Jesteroftheswamp,

<< So with this logic, where ever invest in any stocks or index funds?>>

That is why we buy the whole market instead of individual sector.

<<I’d consider weighing my portfolio a little heavier with a vanguard tech fund as I think a lot of exciting things >>

And, how would this help in achieving your financial goal?

A) You are increasing your risk by concentrating in one sector.

B) How much outperformance against the total market do you expect?

C) What is the risk-adjusted return of this approach?

Put down some realistic numbers and ask yourself why should you do this?

KlangFool

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Re: Why to not buy a tech fund?

Post by bluquark » Tue Dec 10, 2019 10:41 am

abuss368 wrote:
Tue Dec 10, 2019 9:40 am
Over twenty years ago, our Merrill Lynch adviser told us how we had to invest in the Munder Net Net Fund. We were missing out! Of course at the time we believed he had our best interests in mind and relied on the "advice". We invested in the fund and continued to over time.

The fund practically went to zero during the technology bust.
"Tech stocks" as a group going to zero again is almost inconceivable, it's might even be the most diversified in terms of business models and independent sources of risk/return of all the sector funds. The fact that practically everybody talked like this about tech stocks back in ~2005 was even the best reason to buy into them. (It's obviously no longer contrarian to do so in 2019, although the local consensus of Bogleheads still gives the impression that it might be.)

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Re: Why to not buy a tech fund?

Post by KlangFool » Tue Dec 10, 2019 10:50 am

bluquark wrote:
Tue Dec 10, 2019 10:41 am
abuss368 wrote:
Tue Dec 10, 2019 9:40 am
Over twenty years ago, our Merrill Lynch adviser told us how we had to invest in the Munder Net Net Fund. We were missing out! Of course at the time we believed he had our best interests in mind and relied on the "advice". We invested in the fund and continued to over time.

The fund practically went to zero during the technology bust.
"Tech stocks" as a group going to zero again is almost inconceivable, it's might even be the most diversified in terms of business models and independent sources of risk/return of all the sector funds. The fact that practically everybody talked like this about tech stocks back in ~2005 was even the best reason to buy into them. (It's obviously no longer contrarian to do so in 2019, although the local consensus of Bogleheads still gives the impression that it might be.)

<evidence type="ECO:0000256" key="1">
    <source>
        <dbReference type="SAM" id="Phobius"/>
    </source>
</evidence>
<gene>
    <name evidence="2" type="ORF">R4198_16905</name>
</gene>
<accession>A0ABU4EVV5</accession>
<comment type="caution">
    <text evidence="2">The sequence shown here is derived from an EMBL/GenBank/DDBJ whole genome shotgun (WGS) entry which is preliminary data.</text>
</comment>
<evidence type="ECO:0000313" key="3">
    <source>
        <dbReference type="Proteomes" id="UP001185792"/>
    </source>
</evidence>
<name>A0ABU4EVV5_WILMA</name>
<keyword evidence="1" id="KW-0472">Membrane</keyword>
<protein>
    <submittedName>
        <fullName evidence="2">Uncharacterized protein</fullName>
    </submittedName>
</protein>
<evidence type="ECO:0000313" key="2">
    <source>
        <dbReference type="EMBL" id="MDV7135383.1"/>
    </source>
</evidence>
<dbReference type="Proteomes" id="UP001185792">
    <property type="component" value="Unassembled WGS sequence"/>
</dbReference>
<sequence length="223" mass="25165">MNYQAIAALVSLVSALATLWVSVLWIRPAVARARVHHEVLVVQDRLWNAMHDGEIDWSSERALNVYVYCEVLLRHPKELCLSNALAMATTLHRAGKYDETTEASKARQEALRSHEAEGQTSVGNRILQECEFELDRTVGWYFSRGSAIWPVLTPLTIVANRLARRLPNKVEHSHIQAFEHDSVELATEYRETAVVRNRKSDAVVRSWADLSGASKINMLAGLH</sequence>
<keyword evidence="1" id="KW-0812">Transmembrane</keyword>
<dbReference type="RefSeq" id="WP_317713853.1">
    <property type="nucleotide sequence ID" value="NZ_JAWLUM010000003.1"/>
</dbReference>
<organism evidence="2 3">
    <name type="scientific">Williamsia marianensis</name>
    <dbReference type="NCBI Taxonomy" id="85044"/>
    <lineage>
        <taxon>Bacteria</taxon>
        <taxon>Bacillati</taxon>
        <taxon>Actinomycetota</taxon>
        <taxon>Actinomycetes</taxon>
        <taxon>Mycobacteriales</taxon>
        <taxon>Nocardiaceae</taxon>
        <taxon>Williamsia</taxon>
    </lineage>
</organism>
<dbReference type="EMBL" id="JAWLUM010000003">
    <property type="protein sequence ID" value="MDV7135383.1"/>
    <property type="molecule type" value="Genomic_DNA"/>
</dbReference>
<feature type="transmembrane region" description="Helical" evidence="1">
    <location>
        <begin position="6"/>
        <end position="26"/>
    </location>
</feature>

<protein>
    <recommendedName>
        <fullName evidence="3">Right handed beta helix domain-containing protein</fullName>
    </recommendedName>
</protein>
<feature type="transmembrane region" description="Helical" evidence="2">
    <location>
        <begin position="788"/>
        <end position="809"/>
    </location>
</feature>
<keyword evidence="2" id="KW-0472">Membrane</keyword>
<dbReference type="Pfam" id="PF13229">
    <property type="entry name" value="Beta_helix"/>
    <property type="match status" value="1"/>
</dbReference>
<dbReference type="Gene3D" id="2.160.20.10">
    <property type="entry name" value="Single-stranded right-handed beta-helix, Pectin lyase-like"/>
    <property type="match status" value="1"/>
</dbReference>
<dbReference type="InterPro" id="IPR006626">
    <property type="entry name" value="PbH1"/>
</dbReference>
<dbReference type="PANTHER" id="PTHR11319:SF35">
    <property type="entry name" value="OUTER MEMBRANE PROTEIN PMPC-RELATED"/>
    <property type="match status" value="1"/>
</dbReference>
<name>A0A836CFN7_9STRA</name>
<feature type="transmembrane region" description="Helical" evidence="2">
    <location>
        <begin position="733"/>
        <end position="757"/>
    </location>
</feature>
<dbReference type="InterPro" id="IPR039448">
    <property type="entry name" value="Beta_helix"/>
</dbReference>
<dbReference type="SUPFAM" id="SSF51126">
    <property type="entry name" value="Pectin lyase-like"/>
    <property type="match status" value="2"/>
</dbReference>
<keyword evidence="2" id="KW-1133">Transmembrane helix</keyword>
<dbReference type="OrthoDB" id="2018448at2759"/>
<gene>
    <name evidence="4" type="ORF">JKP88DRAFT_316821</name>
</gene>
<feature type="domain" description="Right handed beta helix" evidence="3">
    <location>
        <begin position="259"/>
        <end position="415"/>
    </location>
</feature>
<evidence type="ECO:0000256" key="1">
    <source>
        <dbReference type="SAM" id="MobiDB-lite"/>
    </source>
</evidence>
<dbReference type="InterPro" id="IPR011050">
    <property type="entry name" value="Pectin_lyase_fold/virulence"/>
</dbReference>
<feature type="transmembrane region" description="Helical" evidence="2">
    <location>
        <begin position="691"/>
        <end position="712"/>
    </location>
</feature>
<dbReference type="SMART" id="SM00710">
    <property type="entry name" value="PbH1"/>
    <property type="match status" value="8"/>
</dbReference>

bluquark,

<<"Tech stocks" as a group going to zero again is almost inconceivable,>>

1) It does not have to go down to zero for you to lose money.

<<it's might even be the most diversified in terms of business models and independent sources of risk/return of all the sector funds. >>

2) This simply means that all the good news had been priced into the stocks. It is getting harder to beat the expectation.

3) This is the same old story as the Telecom bust.

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bluquark
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Re: Why to not buy a tech fund?

Post by bluquark » Tue Dec 10, 2019 11:06 am

I'm not defending the idea to buy a tech ETF. I'm just saying the argument for not doing so bear little relationship to the reasons not to buy one in 1997, so talk of "going to zero" sounds paranoid and unconvincing to tech optimists like the OP.

I think the reasons not to invest in a tech ETF are converging on the reasons not to invest in a Large-Cap Growth fund. S&P has abolished "technology" in their sector categorization and split them into more meaningful categories. ETFs like Vanguard's are left tracking an increasingly broad and meaningless blob.
3) This is the same old story as the Telecom bust.